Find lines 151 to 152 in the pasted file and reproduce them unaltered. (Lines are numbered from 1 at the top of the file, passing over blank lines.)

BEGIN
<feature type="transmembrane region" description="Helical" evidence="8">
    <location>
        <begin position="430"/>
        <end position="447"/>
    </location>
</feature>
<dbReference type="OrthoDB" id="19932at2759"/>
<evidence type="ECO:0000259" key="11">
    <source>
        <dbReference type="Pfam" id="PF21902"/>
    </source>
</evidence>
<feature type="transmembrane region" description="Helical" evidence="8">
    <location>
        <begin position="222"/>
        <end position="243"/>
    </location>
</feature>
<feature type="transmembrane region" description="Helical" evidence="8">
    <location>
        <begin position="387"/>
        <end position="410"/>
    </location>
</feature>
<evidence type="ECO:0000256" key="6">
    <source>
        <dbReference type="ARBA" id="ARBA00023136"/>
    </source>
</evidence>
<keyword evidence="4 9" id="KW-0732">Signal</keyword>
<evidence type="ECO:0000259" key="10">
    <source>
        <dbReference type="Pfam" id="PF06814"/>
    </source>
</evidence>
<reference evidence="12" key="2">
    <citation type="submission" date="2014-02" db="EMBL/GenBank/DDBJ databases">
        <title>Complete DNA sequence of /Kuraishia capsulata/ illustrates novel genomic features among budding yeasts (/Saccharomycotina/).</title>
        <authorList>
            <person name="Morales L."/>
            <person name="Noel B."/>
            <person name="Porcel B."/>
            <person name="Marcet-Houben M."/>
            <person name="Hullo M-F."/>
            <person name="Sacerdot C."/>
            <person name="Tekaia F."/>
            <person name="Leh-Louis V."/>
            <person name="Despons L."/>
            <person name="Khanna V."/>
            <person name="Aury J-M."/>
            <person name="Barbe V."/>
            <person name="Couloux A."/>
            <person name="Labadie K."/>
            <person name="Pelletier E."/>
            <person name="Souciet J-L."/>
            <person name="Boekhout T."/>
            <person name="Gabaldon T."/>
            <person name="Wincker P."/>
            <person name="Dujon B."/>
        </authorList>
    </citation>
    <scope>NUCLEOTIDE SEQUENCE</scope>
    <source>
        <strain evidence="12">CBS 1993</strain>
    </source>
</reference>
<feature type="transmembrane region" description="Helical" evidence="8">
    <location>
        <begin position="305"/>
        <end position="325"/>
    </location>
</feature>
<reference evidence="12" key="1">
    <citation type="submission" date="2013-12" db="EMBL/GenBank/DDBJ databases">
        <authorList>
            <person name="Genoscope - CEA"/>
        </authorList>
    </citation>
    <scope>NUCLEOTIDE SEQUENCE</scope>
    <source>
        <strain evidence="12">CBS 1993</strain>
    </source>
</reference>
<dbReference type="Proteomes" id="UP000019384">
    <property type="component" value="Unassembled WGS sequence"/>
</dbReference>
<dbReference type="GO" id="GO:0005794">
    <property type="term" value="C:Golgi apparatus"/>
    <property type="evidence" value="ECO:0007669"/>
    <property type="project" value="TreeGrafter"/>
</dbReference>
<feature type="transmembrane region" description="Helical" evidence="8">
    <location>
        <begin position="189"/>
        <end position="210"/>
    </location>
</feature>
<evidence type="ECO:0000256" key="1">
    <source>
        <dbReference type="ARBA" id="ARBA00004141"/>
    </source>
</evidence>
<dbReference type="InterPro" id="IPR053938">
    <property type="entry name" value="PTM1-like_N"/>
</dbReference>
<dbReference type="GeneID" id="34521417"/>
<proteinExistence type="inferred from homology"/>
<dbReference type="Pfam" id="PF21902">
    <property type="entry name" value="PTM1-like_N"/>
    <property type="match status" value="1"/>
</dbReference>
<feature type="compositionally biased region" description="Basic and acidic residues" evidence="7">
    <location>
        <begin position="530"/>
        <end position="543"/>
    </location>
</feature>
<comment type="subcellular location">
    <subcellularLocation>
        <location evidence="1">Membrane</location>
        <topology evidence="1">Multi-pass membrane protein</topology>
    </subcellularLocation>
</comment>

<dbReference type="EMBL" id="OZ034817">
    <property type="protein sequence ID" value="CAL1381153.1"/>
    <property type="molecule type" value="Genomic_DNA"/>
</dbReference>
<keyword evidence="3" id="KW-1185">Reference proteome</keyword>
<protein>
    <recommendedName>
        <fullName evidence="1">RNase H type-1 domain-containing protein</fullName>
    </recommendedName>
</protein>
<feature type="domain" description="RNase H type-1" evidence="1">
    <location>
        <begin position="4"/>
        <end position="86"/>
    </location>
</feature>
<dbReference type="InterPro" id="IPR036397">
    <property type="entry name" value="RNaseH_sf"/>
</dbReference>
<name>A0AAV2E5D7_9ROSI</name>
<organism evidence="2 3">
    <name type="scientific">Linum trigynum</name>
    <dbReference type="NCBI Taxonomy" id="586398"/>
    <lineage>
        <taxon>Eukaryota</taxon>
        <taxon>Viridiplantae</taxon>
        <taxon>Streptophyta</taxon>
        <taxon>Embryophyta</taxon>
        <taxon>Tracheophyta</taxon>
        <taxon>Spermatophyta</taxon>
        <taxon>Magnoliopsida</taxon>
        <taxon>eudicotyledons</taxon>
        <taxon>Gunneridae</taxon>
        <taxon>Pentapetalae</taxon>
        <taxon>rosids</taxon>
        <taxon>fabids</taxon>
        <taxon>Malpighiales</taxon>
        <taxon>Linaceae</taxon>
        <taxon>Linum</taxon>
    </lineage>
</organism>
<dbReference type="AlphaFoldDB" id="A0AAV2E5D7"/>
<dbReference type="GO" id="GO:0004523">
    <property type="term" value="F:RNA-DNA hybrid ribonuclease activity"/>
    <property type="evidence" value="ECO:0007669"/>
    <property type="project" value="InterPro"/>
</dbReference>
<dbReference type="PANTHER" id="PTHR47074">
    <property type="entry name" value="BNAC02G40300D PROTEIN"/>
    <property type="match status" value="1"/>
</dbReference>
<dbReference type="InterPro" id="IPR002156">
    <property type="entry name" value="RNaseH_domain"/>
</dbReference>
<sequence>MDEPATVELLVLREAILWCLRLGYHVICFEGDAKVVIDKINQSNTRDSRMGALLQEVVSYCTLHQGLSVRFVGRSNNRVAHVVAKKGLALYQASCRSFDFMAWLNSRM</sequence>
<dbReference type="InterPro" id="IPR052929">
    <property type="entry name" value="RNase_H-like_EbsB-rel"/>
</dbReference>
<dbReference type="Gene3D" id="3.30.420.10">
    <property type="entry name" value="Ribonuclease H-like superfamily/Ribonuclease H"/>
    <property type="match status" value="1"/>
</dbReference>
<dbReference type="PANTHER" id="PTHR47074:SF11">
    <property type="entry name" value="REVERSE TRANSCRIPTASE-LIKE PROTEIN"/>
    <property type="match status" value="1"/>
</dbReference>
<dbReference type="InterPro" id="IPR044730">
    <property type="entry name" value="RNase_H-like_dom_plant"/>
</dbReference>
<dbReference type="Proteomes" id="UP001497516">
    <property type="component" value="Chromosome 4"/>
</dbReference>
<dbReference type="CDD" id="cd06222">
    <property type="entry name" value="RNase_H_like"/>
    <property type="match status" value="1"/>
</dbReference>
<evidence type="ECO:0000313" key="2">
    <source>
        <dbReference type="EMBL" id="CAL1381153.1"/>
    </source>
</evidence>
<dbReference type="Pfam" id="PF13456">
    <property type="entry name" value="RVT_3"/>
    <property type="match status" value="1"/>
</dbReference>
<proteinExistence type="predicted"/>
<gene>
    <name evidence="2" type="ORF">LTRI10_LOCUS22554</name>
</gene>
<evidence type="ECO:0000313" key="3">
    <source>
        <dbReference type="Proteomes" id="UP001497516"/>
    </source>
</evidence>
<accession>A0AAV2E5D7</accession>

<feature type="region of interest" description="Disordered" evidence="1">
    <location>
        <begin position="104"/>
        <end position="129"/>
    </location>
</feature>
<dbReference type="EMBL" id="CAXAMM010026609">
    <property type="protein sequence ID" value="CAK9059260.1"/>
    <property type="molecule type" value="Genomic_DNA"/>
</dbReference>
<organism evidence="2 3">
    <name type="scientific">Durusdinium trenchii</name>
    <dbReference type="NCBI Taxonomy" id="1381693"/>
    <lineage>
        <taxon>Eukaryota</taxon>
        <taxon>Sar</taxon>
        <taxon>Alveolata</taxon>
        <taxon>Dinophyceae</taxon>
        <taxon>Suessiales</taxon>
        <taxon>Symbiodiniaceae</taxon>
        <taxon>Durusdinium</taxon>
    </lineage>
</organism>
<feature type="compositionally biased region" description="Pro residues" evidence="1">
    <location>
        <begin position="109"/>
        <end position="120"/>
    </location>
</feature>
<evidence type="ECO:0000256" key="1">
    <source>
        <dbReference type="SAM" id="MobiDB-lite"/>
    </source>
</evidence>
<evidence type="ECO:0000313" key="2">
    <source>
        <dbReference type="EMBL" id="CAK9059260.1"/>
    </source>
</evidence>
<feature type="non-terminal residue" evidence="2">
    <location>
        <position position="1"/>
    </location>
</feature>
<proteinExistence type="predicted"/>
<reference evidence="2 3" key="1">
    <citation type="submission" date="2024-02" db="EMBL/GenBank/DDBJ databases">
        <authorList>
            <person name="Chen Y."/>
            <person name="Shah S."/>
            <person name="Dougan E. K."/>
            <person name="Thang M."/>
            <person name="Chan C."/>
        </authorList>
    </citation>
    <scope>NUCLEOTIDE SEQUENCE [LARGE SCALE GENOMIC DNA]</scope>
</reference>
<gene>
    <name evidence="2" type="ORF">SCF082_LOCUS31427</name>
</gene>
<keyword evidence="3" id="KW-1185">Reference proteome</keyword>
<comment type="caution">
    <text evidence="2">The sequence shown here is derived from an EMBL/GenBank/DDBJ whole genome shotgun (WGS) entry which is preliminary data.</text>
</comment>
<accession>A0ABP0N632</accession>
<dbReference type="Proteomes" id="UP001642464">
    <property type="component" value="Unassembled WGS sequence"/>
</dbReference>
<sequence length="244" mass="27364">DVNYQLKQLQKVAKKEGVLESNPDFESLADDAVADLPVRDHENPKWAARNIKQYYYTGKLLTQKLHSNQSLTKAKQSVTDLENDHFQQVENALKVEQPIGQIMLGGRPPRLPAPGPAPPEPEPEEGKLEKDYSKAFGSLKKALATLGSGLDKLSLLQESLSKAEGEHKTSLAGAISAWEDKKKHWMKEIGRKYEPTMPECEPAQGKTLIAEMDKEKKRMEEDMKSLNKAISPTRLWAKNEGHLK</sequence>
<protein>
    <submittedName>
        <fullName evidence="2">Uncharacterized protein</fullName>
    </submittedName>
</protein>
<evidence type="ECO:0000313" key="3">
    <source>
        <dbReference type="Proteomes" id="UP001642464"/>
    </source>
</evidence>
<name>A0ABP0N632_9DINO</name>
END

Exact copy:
        <taxon>Embryophyta</taxon>
        <taxon>Tracheophyta</taxon>